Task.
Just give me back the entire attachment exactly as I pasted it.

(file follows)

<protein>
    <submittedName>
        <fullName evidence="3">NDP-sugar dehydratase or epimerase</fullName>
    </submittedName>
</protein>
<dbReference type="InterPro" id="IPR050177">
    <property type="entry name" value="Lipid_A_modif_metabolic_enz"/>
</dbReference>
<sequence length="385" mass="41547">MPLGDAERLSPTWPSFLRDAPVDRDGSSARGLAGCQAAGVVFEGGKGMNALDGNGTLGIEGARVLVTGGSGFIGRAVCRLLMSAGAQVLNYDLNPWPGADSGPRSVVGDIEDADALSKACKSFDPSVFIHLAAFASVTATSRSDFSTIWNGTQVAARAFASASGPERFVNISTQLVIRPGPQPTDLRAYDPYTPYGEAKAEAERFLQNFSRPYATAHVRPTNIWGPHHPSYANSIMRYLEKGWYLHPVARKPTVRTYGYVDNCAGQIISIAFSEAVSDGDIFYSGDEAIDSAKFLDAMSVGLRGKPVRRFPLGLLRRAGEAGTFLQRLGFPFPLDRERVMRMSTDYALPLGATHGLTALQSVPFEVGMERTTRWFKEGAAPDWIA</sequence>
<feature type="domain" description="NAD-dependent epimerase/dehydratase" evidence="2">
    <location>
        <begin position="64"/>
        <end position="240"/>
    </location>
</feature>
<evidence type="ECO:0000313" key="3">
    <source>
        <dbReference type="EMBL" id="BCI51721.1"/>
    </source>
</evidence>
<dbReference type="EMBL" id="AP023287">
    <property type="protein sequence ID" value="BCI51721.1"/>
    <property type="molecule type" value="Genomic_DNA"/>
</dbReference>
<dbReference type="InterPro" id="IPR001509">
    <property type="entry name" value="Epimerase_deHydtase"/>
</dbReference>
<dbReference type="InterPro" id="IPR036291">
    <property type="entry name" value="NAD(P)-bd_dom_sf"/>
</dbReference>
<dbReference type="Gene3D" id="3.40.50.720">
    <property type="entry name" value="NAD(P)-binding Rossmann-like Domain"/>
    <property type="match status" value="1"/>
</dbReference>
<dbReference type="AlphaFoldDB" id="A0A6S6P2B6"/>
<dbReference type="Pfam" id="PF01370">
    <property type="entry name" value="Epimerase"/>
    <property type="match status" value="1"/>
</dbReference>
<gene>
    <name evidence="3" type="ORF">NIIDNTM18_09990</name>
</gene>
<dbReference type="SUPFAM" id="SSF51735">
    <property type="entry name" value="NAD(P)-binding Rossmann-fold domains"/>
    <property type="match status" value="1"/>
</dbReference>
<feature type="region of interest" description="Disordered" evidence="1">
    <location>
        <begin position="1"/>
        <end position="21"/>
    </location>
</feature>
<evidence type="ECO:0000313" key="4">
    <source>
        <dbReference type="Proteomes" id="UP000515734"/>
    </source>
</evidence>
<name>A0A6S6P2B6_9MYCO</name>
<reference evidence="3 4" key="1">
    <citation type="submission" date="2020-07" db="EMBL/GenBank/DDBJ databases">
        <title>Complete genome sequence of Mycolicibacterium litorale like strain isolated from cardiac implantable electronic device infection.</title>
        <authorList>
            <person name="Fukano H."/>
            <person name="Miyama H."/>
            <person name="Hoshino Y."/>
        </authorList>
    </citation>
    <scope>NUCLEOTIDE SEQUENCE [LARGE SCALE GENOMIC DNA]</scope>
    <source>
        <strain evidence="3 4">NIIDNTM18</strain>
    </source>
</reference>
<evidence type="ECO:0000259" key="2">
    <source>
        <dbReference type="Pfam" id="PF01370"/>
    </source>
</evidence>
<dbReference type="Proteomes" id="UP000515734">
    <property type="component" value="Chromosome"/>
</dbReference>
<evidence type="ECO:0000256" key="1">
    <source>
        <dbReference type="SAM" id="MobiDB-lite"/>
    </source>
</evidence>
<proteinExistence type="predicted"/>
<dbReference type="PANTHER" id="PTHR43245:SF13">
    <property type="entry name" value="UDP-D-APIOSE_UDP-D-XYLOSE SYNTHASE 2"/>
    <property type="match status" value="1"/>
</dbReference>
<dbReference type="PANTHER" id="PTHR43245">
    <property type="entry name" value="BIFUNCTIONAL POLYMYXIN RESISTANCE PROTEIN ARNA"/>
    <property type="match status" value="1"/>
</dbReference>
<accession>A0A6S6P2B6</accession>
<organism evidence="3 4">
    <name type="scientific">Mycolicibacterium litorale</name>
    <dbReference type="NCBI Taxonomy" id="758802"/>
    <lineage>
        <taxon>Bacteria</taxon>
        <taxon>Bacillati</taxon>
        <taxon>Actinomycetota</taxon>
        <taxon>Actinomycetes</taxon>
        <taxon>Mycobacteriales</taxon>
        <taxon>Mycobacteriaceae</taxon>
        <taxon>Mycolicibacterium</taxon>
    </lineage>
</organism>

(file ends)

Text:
<protein>
    <submittedName>
        <fullName evidence="3">NDP-sugar dehydratase or epimerase</fullName>
    </submittedName>
</protein>
<dbReference type="InterPro" id="IPR050177">
    <property type="entry name" value="Lipid_A_modif_metabolic_enz"/>
</dbReference>
<sequence length="385" mass="41547">MPLGDAERLSPTWPSFLRDAPVDRDGSSARGLAGCQAAGVVFEGGKGMNALDGNGTLGIEGARVLVTGGSGFIGRAVCRLLMSAGAQVLNYDLNPWPGADSGPRSVVGDIEDADALSKACKSFDPSVFIHLAAFASVTATSRSDFSTIWNGTQVAARAFASASGPERFVNISTQLVIRPGPQPTDLRAYDPYTPYGEAKAEAERFLQNFSRPYATAHVRPTNIWGPHHPSYANSIMRYLEKGWYLHPVARKPTVRTYGYVDNCAGQIISIAFSEAVSDGDIFYSGDEAIDSAKFLDAMSVGLRGKPVRRFPLGLLRRAGEAGTFLQRLGFPFPLDRERVMRMSTDYALPLGATHGLTALQSVPFEVGMERTTRWFKEGAAPDWIA</sequence>
<feature type="domain" description="NAD-dependent epimerase/dehydratase" evidence="2">
    <location>
        <begin position="64"/>
        <end position="240"/>
    </location>
</feature>
<evidence type="ECO:0000313" key="3">
    <source>
        <dbReference type="EMBL" id="BCI51721.1"/>
    </source>
</evidence>
<dbReference type="EMBL" id="AP023287">
    <property type="protein sequence ID" value="BCI51721.1"/>
    <property type="molecule type" value="Genomic_DNA"/>
</dbReference>
<dbReference type="InterPro" id="IPR001509">
    <property type="entry name" value="Epimerase_deHydtase"/>
</dbReference>
<dbReference type="InterPro" id="IPR036291">
    <property type="entry name" value="NAD(P)-bd_dom_sf"/>
</dbReference>
<dbReference type="Gene3D" id="3.40.50.720">
    <property type="entry name" value="NAD(P)-binding Rossmann-like Domain"/>
    <property type="match status" value="1"/>
</dbReference>
<dbReference type="AlphaFoldDB" id="A0A6S6P2B6"/>
<dbReference type="Pfam" id="PF01370">
    <property type="entry name" value="Epimerase"/>
    <property type="match status" value="1"/>
</dbReference>
<gene>
    <name evidence="3" type="ORF">NIIDNTM18_09990</name>
</gene>
<dbReference type="SUPFAM" id="SSF51735">
    <property type="entry name" value="NAD(P)-binding Rossmann-fold domains"/>
    <property type="match status" value="1"/>
</dbReference>
<feature type="region of interest" description="Disordered" evidence="1">
    <location>
        <begin position="1"/>
        <end position="21"/>
    </location>
</feature>
<evidence type="ECO:0000313" key="4">
    <source>
        <dbReference type="Proteomes" id="UP000515734"/>
    </source>
</evidence>
<name>A0A6S6P2B6_9MYCO</name>
<reference evidence="3 4" key="1">
    <citation type="submission" date="2020-07" db="EMBL/GenBank/DDBJ databases">
        <title>Complete genome sequence of Mycolicibacterium litorale like strain isolated from cardiac implantable electronic device infection.</title>
        <authorList>
            <person name="Fukano H."/>
            <person name="Miyama H."/>
            <person name="Hoshino Y."/>
        </authorList>
    </citation>
    <scope>NUCLEOTIDE SEQUENCE [LARGE SCALE GENOMIC DNA]</scope>
    <source>
        <strain evidence="3 4">NIIDNTM18</strain>
    </source>
</reference>
<evidence type="ECO:0000259" key="2">
    <source>
        <dbReference type="Pfam" id="PF01370"/>
    </source>
</evidence>
<dbReference type="Proteomes" id="UP000515734">
    <property type="component" value="Chromosome"/>
</dbReference>
<evidence type="ECO:0000256" key="1">
    <source>
        <dbReference type="SAM" id="MobiDB-lite"/>
    </source>
</evidence>
<proteinExistence type="predicted"/>
<dbReference type="PANTHER" id="PTHR43245:SF13">
    <property type="entry name" value="UDP-D-APIOSE_UDP-D-XYLOSE SYNTHASE 2"/>
    <property type="match status" value="1"/>
</dbReference>
<dbReference type="PANTHER" id="PTHR43245">
    <property type="entry name" value="BIFUNCTIONAL POLYMYXIN RESISTANCE PROTEIN ARNA"/>
    <property type="match status" value="1"/>
</dbReference>
<accession>A0A6S6P2B6</accession>
<organism evidence="3 4">
    <name type="scientific">Mycolicibacterium litorale</name>
    <dbReference type="NCBI Taxonomy" id="758802"/>
    <lineage>
        <taxon>Bacteria</taxon>
        <taxon>Bacillati</taxon>
        <taxon>Actinomycetota</taxon>
        <taxon>Actinomycetes</taxon>
        <taxon>Mycobacteriales</taxon>
        <taxon>Mycobacteriaceae</taxon>
        <taxon>Mycolicibacterium</taxon>
    </lineage>
</organism>